In pairs() vs in ipairs() Which one should I use?

If you want to run a for loop, it would look a little something like this: for i, v in pairs(table) do end, But when should I use ipairs() rather than pairs() in a for loop?


The difference is that ipairs() will not go through nil values and stop the for loop after that. As tested in the code sample below.

local t = {"a", nil, "c"}

for i, v in ipairs(t) do
    print(i, v) -- 1 a only

ipairs will also iterate through the passed array in order. The order that pairs iterates in is undefined.

ipairs can be written in Lua as:

local function inext(tab, index)
	index = index + 1
	local value = tab[index]
	if value ~= nil then
		return index, value

local function ipairs(tab)
	return inext, tab, 0

pairs can be written in Lua as:

local function pairs(tab)
	return next, tab, nil

next is a primitive function in Lua that takes a table and key and returns the next key-value pair of that table.


ipairs() will only work on numerical indexes, it’s mainly built for arrays though however I’d recommend using a numerical for loop over a generic due to the micro-optomisation.


Undefined according to the doc, but the behavior in Lua 5.1.4 is to iterate the array part of the table in order, you don’t have to go back and change your pairs code worrying that it’s subtly broken somehow if you do use pairs expecting the array part to be in order.


The only time it makes sense to use ipairs is if you have a mixed table and need to scan through the numerical indices. However, I would argue that mixed tables can be avoided & are bad design in most cases.


That’s not technically correct though. If you’re following the Lua docs word for word, then if you care about the order of iteration you have to use ipairs, even if the table isn’t mixed. Thanks to: Lua 5.1 Reference Manual

The order in which the indices are enumerated is not specified, even for numeric indices . (To traverse a table in numeric order, use a numerical for or the ipairs function.)


I’ve found some obscure cases where pairs does not iterate over a table with ordered gapless integer keys in order but ipairs (as it never actually cares about the array or dictionary part of the table) does:

local array = {[1] = "a", [2] = "b", [3] = "c", [4] = "d"}
for key, value in pairs(array) do
    print(key, value) --> unordered
for key, value in ipairs(array) do
    print(key, value) --> ordered

Is this because the table is constructed in such a way (with the dictionary style) that some (or all) key-value pairs are not added to the array part of the table? This seems like the case as refreshing(?) the table by inserting a new pair makes pairs iterate in order:

array[5] = "e"
for key, value in pairs(array) do
    print(key, value) --> ordered

I would like to point out that in Roblox’s implementation of Lua, ipairs is very slightly slower than pairs. That shouldn’t be the case, but unless something has changed in the past year or two, it is. If you care about efficiency, you should use pairs for dictionaries and a standard numeric for loop (for i = 1,#tab) for lists.


It works that way because using the [key] = value syntax, you’re directly inserting into the hash part of the table. Lua doesn’t do any special extra check in that case to see whether the key you’re inserting is actually an integer which could go into the array part, it’s just inserting an arbitrary key into the hash part.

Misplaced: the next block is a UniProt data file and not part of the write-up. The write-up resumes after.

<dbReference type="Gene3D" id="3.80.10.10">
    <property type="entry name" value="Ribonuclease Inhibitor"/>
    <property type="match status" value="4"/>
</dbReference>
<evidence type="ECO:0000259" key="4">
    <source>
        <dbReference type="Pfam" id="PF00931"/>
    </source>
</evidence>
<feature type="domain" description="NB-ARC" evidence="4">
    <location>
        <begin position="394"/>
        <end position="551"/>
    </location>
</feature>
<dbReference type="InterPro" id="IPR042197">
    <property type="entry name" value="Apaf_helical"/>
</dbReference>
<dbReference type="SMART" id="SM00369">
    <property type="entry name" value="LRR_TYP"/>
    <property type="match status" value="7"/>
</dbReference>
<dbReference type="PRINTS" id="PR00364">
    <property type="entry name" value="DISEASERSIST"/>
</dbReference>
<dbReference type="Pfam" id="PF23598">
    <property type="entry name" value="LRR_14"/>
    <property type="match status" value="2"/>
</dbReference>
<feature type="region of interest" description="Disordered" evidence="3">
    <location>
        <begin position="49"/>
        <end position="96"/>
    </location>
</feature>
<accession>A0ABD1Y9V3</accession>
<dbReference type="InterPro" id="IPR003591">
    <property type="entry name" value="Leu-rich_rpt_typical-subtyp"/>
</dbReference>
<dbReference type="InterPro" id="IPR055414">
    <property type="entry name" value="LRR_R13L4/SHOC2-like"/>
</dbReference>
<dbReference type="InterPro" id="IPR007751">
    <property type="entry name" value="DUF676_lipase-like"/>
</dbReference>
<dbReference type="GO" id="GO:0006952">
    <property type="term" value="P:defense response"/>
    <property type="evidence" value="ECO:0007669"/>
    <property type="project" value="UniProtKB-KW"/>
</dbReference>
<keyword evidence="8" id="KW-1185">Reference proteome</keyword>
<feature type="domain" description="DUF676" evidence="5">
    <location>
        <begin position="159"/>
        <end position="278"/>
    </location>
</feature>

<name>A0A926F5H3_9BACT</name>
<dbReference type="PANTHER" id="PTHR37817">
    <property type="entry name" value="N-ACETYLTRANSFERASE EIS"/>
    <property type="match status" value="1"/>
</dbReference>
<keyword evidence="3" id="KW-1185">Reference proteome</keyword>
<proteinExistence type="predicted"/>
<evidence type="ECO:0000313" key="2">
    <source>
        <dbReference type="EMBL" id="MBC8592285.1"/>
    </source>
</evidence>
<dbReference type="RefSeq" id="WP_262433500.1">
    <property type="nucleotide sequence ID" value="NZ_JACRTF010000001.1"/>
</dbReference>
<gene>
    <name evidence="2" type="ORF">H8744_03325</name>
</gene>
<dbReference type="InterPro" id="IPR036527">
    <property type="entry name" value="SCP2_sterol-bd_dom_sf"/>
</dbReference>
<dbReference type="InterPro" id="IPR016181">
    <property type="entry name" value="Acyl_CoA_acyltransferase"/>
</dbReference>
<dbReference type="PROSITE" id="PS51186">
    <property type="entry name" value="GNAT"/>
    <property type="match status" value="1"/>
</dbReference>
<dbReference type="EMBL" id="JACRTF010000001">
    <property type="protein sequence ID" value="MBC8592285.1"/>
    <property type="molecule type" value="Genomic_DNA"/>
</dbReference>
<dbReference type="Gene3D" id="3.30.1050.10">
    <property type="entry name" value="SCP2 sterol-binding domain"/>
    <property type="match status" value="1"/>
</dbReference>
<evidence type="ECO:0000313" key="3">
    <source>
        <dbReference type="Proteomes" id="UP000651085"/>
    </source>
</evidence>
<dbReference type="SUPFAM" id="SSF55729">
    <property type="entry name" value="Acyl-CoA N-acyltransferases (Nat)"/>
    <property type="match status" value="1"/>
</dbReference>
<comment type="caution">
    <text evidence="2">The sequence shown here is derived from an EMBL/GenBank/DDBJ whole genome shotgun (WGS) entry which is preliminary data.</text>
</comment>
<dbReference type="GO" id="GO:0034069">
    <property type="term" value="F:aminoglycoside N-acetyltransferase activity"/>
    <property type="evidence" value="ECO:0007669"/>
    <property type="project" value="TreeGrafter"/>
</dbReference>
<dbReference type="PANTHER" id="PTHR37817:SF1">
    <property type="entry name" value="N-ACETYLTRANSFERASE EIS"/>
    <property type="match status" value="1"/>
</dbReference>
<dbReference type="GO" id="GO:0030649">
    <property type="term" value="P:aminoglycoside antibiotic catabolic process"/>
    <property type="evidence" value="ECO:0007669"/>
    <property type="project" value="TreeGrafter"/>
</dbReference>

As long as you only ever use array operations (table.insert / remove, or manually inserting at the end), then it will preserve ordered behavior.


Well then I’ve got a lot of code to fix :slight_smile:

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Thank you. I just finished updating Studio and I can verify that it still happens, however.

local t = {} for i=1,100000000 do t[i]=i end local s=tick() for i,v in ipairs(t) do end local e = tick() print(e-s)

6.904 ipairs

local t = {} for i=1,100000000 do t[i]=i end local s=tick() for i,v in pairs(t) do end local e = tick() print(e-s)

1.388 pairs

local t = {} for i=1,100000000 do t[i]=i end local s=tick() for i = 1,#t do end local e = tick() print(e-s)

1.180 numeric loop

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Have you tried this in a live game? I’m fairly certain ipairs had been greatly boosted.

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I feel like this is something you can ignore. Realistically you are never really going to iterate over big tables in this mannerism. As well, ipairs saw a significant speed increase with Luau; the speed increase benchmarks as noted in RDC had around a 4 for pairs and 6 for ipairs.

I encourage you to try other tests if you’re worrying about speed (which you really shouldn’t be at all). Smaller tables, more practical scenarios, so on.


Ran your tests again, and they seem to be fairly consistent within a certain margin of error.

The ipairs loop returned:

The pairs loop returned:

The numeric loop returned:
0.51699042320251 (I actually tested this one a couple times, though thats because of how fast it was, it was always within a margin of .1)

However running these functions almost made my studio crash, so i didn’t test them beyond one time. Interesting thing to note here is that the numeric loop was twice as fast for me as it appeared to have been for you.

Again i do think its important to note based on what was previously said by others, this is a very fringe scenario, the performance difference might be negligible in normal workloads.